VR in education offers one giant leap for students
Institutes are tying up with edu startups to create virtual reality modules that let history students tour ancient ruins, allow aspiring engineers to visit an oil rig.
When the faculty at Jyothy Institute of Technology, an engineering college in Bengaluru, decided to address the shrinking attention spans of their students, they decided to try and do it through a virtual reality (VR) module.
They tied up with a tech startup and ran a one-month pilot programme for first-year students. “We found that VR enhances the learning process,” says Harsha S, associate professor of information systems and engineering at the institute. “Students could tinker with, assemble and dismantle an internal combustion engine, actually observe its functioning by slowing it down and tracing how the fuel moves from the tank to the combustion chamber, how it ignites and causes the engine to move.”
VR is most widely used in the fields of gaming and entertainment, but is making inroads in education. It enables institutions to bypass physical limitations of time, cost, accessibility and safety, to perform tasks and offer experiences in a virtual environment.
So, engineering students can strap on a headset and be transported to a steel plant or an oil rig; history students can travel back in time and walk through ancient cities; a biology student can go on a voyage through the human body and even into a cell; and a virtual trek up a mountain can teach management students about people management and team work.
A few engineering colleges in Karnataka such as Jyothy and JSS Institute of Technology, as well as Krea, a private, liberal arts university in Andhra Pradesh, are tying up with edtech startups to introduce VR modules into higher education. The startups collaborate with the faculty and develop content, and advise institutes on how to set up a full-fledged VR lab.
Vrook, which set up the pilot programme for Jyothy, supplies immersive and interactive learning content specifically for engineering courses. “We’re trying to change the way students in India learn,” says co-founder Roopak Krishnaswamy. “About 80 % of the engineers in India today are unemployable. The problem area we have identified is in moving past theory and visualising the complex concepts they are learning. That is where VR comes in.”
As with the first moving pictures at the turn of the 20th century, it takes time to orient oneself to the new dimensions of this virtual world. Complete immersion, for instance, can be overwhelming to the senses and can cause nausea and headaches if used for more than 15 minutes at a stretch.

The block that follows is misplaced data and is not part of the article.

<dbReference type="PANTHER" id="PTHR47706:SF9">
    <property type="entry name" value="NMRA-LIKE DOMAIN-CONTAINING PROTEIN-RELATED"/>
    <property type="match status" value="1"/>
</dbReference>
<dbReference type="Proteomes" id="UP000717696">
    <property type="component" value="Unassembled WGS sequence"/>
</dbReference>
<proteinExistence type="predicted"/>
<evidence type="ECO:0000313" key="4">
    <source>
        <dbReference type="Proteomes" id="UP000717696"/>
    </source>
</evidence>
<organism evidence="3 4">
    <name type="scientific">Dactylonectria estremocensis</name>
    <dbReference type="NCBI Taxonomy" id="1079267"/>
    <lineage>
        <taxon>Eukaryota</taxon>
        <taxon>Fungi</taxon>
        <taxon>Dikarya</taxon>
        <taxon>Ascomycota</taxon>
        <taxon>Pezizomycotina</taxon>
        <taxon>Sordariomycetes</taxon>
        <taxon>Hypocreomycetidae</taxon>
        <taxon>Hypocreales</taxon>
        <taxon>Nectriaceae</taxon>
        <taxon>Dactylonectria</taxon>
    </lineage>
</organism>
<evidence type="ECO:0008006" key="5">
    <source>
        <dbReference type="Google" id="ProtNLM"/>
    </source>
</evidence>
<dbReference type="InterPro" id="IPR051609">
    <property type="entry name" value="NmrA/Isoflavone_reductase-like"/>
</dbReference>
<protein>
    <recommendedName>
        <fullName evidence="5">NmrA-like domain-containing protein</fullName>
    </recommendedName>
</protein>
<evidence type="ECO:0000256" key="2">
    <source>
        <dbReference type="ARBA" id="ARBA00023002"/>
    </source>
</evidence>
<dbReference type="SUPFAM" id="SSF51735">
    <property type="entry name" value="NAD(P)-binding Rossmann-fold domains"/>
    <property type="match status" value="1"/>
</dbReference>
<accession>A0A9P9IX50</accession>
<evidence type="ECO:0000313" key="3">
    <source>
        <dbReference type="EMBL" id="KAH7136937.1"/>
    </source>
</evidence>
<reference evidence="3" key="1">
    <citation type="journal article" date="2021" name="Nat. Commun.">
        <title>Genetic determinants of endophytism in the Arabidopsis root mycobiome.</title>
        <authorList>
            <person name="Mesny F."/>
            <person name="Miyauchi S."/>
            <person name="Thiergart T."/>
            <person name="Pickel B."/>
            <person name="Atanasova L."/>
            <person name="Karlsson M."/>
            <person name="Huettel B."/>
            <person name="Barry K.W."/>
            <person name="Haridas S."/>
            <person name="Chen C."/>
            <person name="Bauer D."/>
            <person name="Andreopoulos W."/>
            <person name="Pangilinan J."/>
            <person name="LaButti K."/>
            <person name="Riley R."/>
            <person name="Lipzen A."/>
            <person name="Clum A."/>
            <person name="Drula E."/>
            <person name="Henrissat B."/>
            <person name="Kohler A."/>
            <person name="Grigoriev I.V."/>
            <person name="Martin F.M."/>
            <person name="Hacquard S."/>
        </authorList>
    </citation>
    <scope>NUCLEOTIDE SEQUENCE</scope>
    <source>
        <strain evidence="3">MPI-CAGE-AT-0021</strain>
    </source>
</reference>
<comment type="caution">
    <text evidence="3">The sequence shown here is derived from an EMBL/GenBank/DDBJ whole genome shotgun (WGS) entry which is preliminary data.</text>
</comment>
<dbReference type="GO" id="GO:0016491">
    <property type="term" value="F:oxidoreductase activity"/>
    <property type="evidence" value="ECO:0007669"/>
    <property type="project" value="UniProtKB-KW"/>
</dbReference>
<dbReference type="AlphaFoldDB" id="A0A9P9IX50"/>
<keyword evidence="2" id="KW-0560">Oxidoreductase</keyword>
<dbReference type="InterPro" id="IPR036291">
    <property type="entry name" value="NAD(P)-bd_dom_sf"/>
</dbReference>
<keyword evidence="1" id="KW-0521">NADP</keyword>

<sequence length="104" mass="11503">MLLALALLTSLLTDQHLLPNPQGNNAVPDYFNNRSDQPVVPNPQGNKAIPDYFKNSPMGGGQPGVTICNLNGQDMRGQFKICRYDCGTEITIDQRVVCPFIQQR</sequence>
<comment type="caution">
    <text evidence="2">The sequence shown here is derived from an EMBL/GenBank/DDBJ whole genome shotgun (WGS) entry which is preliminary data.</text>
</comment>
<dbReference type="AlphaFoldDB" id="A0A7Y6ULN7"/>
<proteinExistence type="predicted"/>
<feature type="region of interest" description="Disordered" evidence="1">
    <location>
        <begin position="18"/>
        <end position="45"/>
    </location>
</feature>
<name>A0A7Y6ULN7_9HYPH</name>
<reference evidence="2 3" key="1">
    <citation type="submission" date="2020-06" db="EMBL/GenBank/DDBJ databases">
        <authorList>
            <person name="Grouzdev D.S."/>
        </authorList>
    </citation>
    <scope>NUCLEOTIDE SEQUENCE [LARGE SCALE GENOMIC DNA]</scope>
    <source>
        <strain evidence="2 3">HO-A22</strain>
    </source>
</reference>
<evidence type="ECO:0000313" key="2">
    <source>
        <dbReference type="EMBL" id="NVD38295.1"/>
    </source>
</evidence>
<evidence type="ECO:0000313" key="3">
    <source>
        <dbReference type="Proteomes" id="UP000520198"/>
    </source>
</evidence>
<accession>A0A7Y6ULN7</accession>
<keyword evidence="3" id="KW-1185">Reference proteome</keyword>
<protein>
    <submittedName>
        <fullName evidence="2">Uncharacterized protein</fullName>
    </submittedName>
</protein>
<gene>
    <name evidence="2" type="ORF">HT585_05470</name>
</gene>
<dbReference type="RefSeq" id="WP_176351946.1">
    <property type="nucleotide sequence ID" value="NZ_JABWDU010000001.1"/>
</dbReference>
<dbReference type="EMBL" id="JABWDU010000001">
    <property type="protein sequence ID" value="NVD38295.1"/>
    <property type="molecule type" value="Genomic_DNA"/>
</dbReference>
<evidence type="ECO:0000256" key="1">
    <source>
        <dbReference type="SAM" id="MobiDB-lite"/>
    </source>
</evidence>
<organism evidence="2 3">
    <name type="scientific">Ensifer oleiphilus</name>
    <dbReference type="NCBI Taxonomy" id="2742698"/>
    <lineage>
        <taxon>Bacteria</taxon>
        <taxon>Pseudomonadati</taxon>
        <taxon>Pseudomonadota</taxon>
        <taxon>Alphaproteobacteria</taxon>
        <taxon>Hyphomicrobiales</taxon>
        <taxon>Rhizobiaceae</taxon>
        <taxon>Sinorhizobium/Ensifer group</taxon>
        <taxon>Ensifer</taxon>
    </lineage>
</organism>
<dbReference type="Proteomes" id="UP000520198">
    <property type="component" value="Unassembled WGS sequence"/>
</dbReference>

“We do not have enough research on long-term physiological and psychological effects of prolonged VR exposure. Generally, no more than 20 minutes is prescribed for an immersive experience,” says Aditya Vishwanath, a doctoral researcher in learning sciences and technology design at Stanford University.
“The sweet spot, we have found, is five to eight minutes,” adds Vishwanath, who is also co-founder of Inspirit VR, an e-learning company that designs immersive and interactive content for schools in the US. In India, Inspirit will be working to set up a media lab at Krea University.
For Nayana MK, 22, a fourth-year electronics and computer science student at JSS, learning through VR was overwhelming but effective.
“In my second semester, learning some of the electrical concepts was especially difficult for me, but figured it out when I got to work on it through VR. So for me, it was good in many ways, though I remember being overwhelmed when I first put on the headset,” she says.
GETTING IT RIGHT
The use of VR will modify the role of the teacher. The VR system is highly suggestive and self-assessing. A student building a machine within the system, for instance, will get real-time feedback and will be prompted when they get stuck.
“At the end, you can get an analytical report,” says Vrook’s Krishnaswamy.
This makes teaching more engaging and more challenging. As Abhilash CB, assistant professor of computer science at JSS puts it, the students’ questions become more pointed.
“They have a good understanding and interpretation of how it works and we found that they were able to elaborate on those concepts more fluently when it came to theory,” he adds.
Another big factor, of course, is cost. Setting up a continuously running VR system requires a bulky initial investment. You need about 2,000 sq ft of space just for the set-up, expensive tech infrastructure, and a dedicated manager.
“Now that we have an outcome-based education system, we assess how much has been learned at the end of the course, instead of just how many marks have been scored. It is interactive, the students are involved in the teaching-learning process and we find that information is retained longer because they understand concepts better,” says Harsha S of Jyothy institute.
The main takeaway, according to first movers, is that as a teaching aid, VR has the potential to introduce new perspectives and dimensions to a subject.
As Vishwanath puts it, the programmes may not be more than a few minutes long. “But in those minutes, you can throw a ball on the surface of the moon and the surface of the earth and observe the difference in their projectile motion and the different gravitational forces at work!”